Midwifery Institute Director Advocates for Bill to Investigate Maternal Deaths

Dana Perlman is the legislative chair of the Pennsylvania affiliate of ACNM.

Dana Perlman is the legislative chair of the Pennsylvania affiliate of ACNM.

Jefferson’s Midwifery Institute Director Dana Perlman, CNM, DNP, FACNM, serves as legislative chair of the Pennsylvania affiliate of the American College of Nurse-Midwives (ACNM), a key organization that pushed for legislation to address maternal mortality in Pennsylvania. On May 9, Governor Tom Wolf signed into law House Bill 1869, which will create a 15-member Maternal Mortality Review Committee in the Department of Health to collect confidential information or investigate and disseminate findings related to maternal deaths.

Prior to this legislation, no mechanism existed for collecting this important data, which can lead to systemic changes needed to decrease maternal mortality. Maternal deaths have been rising in the United States since 2000, while they have decreased in nearly every other country in the world, according to the Centers for Disease Control and Prevention. The rate has more than doubled in Pennsylvania since 1994.

The Pennsylvania Section of the American College of Obstetricians and Gynecologists (ACOG) successfully crafted this bill and got it introduced, Perlman said. The Pennsylvania affiliate of ACNM worked collaboratively with representatives for ACOG and the March of Dimes to bring this bill quickly through state House and Senate committees and to the governor’s desk.

The legislation, introduced by Rep. Ryan Mackenzie, will establish a Maternal Mortality Review Committee including the Secretary of Health or her designee, an obstetrician, a maternal fetal medicine specialist, a certified nurse-midwife, a registered nurse representing maternal healthcare, a psychiatrist, an addiction medicine specialist, a social worker or social service provider, a medical examiner or coroner responsible for recording deaths, an emergency medical services provider, a health statistician, a representative of the department’s bureau of family health programs, three individuals specializing in emergency medicine, family medicine, pathology, anesthesiology, cardiology, critical care or any other relevant medical specialty, and additional personnel at the discretion of the secretary.

“As a midwife, I’m so glad to see this multidisciplinary effort come to fruition,” Perlman said. “We must listen to women, and the Maternal Mortality Review Committee is one way to honor the voices of women silenced too soon.”

In related news, Jefferson is leading a new coalition, the Philadelphia Collaborative for Health Equity (PCHE), to help to establish partnerships across the city aimed at better serving Philadelphia communities.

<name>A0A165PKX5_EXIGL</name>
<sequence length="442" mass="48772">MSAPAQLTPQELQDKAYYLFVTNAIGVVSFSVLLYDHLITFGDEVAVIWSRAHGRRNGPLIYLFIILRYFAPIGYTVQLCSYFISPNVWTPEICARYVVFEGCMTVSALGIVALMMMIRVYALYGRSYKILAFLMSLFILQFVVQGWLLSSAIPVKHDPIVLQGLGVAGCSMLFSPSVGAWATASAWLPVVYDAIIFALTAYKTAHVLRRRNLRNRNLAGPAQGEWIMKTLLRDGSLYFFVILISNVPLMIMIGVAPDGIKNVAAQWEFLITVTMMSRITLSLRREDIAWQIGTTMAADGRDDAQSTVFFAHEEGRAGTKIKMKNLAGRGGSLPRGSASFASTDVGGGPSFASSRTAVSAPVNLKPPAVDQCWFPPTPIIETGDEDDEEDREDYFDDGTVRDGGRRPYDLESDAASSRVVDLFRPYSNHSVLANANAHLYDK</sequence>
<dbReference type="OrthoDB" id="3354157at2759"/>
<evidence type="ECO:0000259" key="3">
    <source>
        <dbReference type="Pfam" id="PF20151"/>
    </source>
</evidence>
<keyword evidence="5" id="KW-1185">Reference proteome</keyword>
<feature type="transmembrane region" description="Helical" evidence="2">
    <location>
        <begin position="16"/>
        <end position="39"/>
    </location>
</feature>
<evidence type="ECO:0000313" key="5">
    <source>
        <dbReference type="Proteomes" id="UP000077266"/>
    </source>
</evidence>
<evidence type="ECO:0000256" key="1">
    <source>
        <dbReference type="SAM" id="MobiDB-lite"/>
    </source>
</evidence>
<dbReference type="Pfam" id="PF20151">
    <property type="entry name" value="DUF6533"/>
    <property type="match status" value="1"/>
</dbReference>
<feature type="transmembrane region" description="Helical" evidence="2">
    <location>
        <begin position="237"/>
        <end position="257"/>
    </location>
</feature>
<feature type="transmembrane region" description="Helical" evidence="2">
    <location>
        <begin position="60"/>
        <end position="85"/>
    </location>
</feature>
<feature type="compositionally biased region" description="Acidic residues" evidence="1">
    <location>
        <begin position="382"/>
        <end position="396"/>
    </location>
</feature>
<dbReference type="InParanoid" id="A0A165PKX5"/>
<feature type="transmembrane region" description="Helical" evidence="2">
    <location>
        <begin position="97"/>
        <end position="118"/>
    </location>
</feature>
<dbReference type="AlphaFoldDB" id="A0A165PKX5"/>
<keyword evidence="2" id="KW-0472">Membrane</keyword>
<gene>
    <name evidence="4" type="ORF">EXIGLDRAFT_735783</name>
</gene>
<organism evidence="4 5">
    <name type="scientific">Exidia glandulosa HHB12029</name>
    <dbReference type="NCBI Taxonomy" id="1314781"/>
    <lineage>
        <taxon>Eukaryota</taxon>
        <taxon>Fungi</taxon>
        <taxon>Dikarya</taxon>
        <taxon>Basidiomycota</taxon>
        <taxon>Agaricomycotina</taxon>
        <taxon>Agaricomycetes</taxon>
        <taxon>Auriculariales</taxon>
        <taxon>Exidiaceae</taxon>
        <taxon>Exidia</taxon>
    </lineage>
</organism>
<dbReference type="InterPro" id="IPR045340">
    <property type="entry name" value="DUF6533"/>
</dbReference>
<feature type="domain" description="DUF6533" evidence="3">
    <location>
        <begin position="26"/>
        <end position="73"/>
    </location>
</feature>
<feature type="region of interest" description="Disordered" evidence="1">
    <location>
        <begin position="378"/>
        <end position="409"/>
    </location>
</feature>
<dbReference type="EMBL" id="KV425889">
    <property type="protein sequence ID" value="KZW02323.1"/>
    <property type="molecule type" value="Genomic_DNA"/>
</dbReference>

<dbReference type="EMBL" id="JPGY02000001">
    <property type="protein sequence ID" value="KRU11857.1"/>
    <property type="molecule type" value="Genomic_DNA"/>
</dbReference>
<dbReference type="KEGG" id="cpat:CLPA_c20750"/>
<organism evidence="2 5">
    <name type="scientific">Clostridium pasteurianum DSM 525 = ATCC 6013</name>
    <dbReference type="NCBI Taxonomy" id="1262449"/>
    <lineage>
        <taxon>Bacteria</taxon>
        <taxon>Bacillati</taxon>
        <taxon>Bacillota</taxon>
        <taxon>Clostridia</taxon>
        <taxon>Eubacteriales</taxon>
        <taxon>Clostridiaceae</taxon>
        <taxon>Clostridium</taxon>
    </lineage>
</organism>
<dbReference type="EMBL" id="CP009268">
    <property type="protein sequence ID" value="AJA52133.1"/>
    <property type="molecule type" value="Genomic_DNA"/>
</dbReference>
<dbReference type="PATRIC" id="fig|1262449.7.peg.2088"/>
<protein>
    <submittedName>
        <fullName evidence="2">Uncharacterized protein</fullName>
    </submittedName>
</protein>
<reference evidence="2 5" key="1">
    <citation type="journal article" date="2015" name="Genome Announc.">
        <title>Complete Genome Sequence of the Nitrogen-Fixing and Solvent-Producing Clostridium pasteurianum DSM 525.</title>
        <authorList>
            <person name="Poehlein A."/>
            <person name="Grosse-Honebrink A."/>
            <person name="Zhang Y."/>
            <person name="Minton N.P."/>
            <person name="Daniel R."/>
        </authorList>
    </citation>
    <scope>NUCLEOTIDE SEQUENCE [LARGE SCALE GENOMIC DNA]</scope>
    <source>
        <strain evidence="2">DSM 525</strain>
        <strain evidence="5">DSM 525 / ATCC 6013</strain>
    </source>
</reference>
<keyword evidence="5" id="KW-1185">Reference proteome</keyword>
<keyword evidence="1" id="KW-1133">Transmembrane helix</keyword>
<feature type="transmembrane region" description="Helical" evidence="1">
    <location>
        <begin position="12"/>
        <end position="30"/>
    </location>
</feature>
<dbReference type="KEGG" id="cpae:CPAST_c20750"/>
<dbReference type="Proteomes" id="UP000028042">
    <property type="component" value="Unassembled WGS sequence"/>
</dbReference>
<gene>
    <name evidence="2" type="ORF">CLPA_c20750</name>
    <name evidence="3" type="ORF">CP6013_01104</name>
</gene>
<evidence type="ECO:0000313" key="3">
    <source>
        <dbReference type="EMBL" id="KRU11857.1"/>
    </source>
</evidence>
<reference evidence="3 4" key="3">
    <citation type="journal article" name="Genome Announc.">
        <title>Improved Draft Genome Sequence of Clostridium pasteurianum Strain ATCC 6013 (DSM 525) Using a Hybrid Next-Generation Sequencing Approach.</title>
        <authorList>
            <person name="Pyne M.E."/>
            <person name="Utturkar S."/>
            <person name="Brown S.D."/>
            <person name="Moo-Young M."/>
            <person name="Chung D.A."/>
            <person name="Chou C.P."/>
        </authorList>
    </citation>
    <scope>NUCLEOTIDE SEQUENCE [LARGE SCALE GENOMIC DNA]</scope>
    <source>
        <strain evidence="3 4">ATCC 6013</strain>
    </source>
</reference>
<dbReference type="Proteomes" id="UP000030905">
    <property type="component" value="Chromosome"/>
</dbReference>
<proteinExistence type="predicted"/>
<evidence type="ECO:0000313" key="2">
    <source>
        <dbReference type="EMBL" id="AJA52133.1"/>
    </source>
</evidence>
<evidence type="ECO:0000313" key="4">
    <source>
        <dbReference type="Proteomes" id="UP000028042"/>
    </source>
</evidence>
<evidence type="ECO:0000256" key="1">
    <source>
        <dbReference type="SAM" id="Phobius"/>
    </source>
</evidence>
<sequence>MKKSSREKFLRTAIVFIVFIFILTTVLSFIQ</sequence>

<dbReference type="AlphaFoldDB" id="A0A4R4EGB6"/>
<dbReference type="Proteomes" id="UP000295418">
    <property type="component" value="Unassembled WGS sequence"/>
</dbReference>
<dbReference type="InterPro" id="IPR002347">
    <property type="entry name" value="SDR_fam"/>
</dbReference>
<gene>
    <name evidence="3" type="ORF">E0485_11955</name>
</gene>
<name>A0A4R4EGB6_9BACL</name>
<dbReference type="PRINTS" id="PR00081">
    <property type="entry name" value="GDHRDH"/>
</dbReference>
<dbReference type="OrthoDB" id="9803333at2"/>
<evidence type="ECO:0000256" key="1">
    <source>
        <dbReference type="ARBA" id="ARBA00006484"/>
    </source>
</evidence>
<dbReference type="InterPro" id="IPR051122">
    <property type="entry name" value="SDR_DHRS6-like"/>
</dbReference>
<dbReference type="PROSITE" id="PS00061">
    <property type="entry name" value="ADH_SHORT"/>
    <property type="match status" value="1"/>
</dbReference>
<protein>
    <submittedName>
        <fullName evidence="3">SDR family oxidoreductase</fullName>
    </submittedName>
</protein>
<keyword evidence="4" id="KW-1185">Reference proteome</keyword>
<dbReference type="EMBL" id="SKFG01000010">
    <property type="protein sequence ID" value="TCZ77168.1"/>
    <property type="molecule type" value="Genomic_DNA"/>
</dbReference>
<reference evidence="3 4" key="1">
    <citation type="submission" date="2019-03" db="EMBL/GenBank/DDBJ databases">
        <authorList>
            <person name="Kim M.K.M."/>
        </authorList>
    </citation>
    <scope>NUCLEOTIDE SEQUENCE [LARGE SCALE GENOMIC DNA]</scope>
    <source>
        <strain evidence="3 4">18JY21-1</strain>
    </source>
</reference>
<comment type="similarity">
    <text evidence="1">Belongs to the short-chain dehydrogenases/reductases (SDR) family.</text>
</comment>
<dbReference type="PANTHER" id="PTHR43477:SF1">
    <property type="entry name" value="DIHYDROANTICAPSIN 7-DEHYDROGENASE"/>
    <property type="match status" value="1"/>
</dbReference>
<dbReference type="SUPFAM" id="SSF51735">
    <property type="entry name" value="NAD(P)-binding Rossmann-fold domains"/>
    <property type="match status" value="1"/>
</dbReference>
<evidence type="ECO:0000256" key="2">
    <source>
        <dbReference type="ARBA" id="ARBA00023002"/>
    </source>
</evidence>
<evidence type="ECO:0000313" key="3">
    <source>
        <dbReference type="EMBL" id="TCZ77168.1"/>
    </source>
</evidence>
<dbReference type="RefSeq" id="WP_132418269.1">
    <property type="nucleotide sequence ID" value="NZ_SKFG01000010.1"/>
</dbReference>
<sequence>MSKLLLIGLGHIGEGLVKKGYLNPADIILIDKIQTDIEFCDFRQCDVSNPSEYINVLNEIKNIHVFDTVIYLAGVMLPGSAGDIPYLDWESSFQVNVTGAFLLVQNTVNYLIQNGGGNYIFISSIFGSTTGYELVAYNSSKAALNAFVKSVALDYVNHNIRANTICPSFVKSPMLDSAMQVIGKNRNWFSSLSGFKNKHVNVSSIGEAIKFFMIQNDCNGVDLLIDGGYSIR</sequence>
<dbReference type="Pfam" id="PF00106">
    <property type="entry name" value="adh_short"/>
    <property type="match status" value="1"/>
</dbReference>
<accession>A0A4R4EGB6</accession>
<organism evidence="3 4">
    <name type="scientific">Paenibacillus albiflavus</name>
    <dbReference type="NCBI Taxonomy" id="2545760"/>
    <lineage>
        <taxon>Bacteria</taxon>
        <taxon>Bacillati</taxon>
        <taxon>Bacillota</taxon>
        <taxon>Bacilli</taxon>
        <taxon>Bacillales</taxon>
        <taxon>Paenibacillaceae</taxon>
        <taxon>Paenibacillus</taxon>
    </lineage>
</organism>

PCHE Executive Director Jack Ludmir, MD, and his wife, Blima, who volunteers at Jefferson’s Latina Women’s Clinic, visit with one of their newest patients.

PCHE Executive Director Jack Ludmir, MD, and his wife, Blima, who volunteers at Jefferson’s Latina Women’s Clinic, visit with one of their newest patients.

“Philadelphia has one of the highest maternal mortality rates in the country despite the presence of excellent medical facilities,” said Jack Ludmir, MD, Jefferson’s associate provost for Community and Global Initiatives, executive director of PCHE and co-founder of Puentes de Salud (“Bridges of Health”). “Although no single factor is responsible for most of these deaths, being African American, poor, obese, abusing drugs, having mental issues and exposure to violence increases the risk of dying in pregnancy. PCHE seeks to address some of the factors associated with the tragedy of maternal death by using a community-driven, grassroots approach. PCHE will bring together multiple stakeholders to help improve the lives of Philadelphia residents, reduce the disparities in healthcare and hopefully save lives.”

Jefferson also is working to increase dialogue about diversity, health equity and social justice within the midwifery curriculum, said Lauren Arrington, adjunct professor of midwifery, who will be trained this summer as a Seeking Educational Equity and Diversity (SEED) facilitator by the National SEED project.

“The SEED approach reflects a life course perspective for healthcare training that has the potential to address implicit bias and empower providers to address systems issues that impact maternal and women’s health,” she said. “As a facilitator, I will support colleagues and students to have meaningful discussions about issues of diversity and inclusion. These conversations allow us to delve inward to our personal experiences and reflect on how these issues impact our community as a whole. The process promotes personal, organizational and societal change toward creating a more just world.”

Read more about House Bill 1869 here and the Philadelphia Collaborative for Health Equity here.

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